A picture is worth a thousand words; to scientists, a picture is sometimes worth a thousand papers. Taking pictures allows astronomers to determine the spatial distribution of regions that emit electromagnetic radiation, which helps identify the sources of that radiation. Comparison of images taken in one color (or wavelength) of light with another is especially helpful in identifying processes and phenomena which occur in astronomical objects like planets, star clusters, and galaxies. Combining images in different wavebands provides a colorful view of the Universe, and also provides a quick way to compare and contrast different regions of emission. For example, comparison of infrared and optical images shows where dust (and stars and planets) may be found. Including an X-ray image along with optical and infrared images helps astronomers identify hidden, powerful beasts like neutron stars and black holes, and provides some clues as to how high energy emission from these objects can affect the life of a galaxy. Now you can make beautiful, insightful color images, using archived NASA data from observatories like the Hubble Space Telescope, the GALEX Ultraviolet observatory, the Spitzer Space Telescope, and the Chandra X-ray Observatory. The image above is a multicolor view of the beautiful spiral galaxy M101 obtained by all these Great Observatories. As described by the Chandra X-ray Center, using simple tools available online or as free downloads, you can easily explore the multiwavelength Universe, and give your world an important splash of color. Go out and play.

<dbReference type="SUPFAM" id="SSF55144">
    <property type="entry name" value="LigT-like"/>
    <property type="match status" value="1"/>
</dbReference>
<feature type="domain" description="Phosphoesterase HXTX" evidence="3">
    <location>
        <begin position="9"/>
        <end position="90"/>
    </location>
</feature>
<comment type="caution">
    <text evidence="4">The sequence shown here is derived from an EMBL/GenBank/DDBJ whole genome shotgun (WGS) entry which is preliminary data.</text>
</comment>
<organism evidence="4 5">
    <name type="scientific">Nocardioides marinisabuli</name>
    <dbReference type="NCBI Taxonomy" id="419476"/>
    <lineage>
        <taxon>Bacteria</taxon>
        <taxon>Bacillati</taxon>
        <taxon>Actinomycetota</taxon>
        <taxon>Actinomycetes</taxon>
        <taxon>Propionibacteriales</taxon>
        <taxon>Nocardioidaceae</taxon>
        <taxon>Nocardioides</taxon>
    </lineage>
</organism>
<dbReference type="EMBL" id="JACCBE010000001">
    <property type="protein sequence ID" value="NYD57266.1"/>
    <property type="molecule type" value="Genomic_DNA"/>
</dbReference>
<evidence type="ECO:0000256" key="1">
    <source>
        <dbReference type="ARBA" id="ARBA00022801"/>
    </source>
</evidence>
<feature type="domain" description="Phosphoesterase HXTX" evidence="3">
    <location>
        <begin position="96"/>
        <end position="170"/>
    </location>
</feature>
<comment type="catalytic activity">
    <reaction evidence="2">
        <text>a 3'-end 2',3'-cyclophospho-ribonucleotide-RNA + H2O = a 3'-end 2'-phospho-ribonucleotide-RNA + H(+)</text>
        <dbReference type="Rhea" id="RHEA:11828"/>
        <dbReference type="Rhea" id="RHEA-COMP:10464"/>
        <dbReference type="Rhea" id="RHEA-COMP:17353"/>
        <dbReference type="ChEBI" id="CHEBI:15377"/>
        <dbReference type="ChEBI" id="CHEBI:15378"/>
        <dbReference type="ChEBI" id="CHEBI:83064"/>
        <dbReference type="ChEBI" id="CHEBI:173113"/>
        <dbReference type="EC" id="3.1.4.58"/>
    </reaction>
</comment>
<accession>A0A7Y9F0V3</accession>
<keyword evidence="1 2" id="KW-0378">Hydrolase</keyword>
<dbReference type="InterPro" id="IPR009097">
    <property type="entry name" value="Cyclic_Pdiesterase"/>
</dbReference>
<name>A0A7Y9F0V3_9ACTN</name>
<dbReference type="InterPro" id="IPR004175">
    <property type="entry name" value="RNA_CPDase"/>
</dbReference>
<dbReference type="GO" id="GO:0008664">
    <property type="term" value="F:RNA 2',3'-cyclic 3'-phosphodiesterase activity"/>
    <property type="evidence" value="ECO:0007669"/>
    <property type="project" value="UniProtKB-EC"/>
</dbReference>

openFITS - Create Multiwavelength Color Images from FITS Images
Spitzer: M101 - A Pinwheel Galaxy Rainbow
Chandra: M101 - A Pinwheel in Many Colors
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